Pinnock’s Coffee House, Ripley - On the Tea Shop Trail
PUBLISHED: 09:37 05 January 2015 | UPDATED: 14:12 05 January 2015
A winner at the recent Surrey Life Food & Drink Awards – for the second time no less – Pinnock’s in Ripley is well worth a visit, says Louise Johncox
Originally published in Surrey Life magazine December 2014
Pinnock’s Coffee House, High Street, Ripley GU23 6AF. Open Monday to Saturday, 8.30am to 6pm; Sunday, 10am to 5pm. Tel: 01483 222419 / pinnockscoffeeouse.com.
Ripley is becoming known as something of a foodie’s paradise: the Ripley Farmers’ Market, Drake’s restaurant and Pinnock’s Coffee House all came first in their respective categories at Surrey Life’s Food and Drink Awards in October.
Opened by Russell James and Andy Shaw just over two years ago, the idea behind Pinnock’s was to create a traditional coffee house and meeting place for the local community – and the formula certainly seems to have proved a hit with readers of Surrey Life. This is the second year in a row that they have won the award for best Tea/Coffee Shop.
So, what makes Pinnock’s, a former sweet shop, stand out from the crowd? Well, the quality of the cakes are on a par with Mary Berry’s creations, ingredients are locally sourced where possible and the service is warm and welcoming with Russell and Andy making you feel instantly at home.
The 17th century listed building is straight out of a BBC period drama, with an upstairs lounge, similar to a country-style gentleman’s club, comfy sofas, library book swap and games area.
The place seats about 70 inside and 20 outside. I sat at a table downstairs opposite the bar where you can watch Russell in action as he prepares the drip coffees (£2.40 a mug). He is clearly passionate about coffee and offers eight varieties with beans ground fresh for each cup.
Alternatively, if you are planning to enjoy the special High Tea (£12.50 a head) with cakes, mini canapés, cucumber sandwiches and scones, served on the classic three-tiered cake stand, then I suggest choosing a table upstairs and one of those comfy sofas. Tea-lovers can choose from ten varieties of loose leaf tea (£2 a pot).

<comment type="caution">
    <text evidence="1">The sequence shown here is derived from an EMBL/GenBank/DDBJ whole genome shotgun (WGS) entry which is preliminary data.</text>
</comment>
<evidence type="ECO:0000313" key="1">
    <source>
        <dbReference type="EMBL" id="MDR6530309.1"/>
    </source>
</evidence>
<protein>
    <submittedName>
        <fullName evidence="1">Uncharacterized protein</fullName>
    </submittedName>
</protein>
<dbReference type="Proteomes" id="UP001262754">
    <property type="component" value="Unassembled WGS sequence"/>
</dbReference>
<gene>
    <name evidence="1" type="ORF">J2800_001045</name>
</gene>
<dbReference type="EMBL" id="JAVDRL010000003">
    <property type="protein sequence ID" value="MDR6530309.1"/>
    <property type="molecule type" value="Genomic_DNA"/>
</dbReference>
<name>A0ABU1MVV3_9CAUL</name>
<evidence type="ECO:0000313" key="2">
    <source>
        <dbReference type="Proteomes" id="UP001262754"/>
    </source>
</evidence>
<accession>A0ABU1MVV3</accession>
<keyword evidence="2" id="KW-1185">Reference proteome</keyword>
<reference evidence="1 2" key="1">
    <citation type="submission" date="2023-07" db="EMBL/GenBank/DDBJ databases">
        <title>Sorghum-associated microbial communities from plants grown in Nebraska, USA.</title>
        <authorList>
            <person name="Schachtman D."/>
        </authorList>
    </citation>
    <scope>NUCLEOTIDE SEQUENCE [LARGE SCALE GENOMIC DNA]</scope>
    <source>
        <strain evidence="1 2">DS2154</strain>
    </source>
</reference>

Cakes and pastries…
There are plain cakes, fancy cakes, trendy cakes and traditional cakes (£2.50 a slice) but according to Russell, the retro cakes are the most popular. The top three cakes are chocolate and raspberry brownies, Victoria sponge and polenta & orange cake.
If you fancy something different, why not try the Earl Grey and lemon cake, Malteser cake or chocolate scones.
Most of the cakes and savouries are made by Andy Shaw, baker Richard Brown and Russell’s mum, Shirley James.
On the menu…
The menu has evolved over the last two years and offers breakfast, lunch and afternoon tea. In the morning, the toasted bagel with smoked salmon and cream cheese (£4.50) is a comforting start to the day, while the home-made quiche (£6) and sausage rolls (£3.50), made with sausage meat from the local butcher, Graham Turner, keep regulars more than happy. There is also a great ploughman’s (£6) with generous portions. For sandwiches, there are all sorts of breads (white or brown, gluten-free, baguettes, ciabatta, wraps) and a mix of fillings (from £4.50). Festive offerings include mince pies, Christmas cakes and winter spiced brownies.
Pinnock’s has become the heart of the community where all sorts of groups meet – from the Knit and Stitch Club to the local History Society. In December, why not take the chance to explore Ripley Christmas Market and then pop into Pinnock’s for a little taste of foodie heaven?
If you want your family vintage crockery to go to a good home then Russell and Andy are keen collectors, and would be delighted to use your china in the coffee house.
Louise Johncox’s parents, Peter and Frankie, ran Peter’s tea shop in Weybridge from 1958 until 2000 when they retired. Louise has written a book about her parents’ tea shop, The Baker’s Daughter, which is out now in all good bookshops (see louisejohncox.com/index.htm)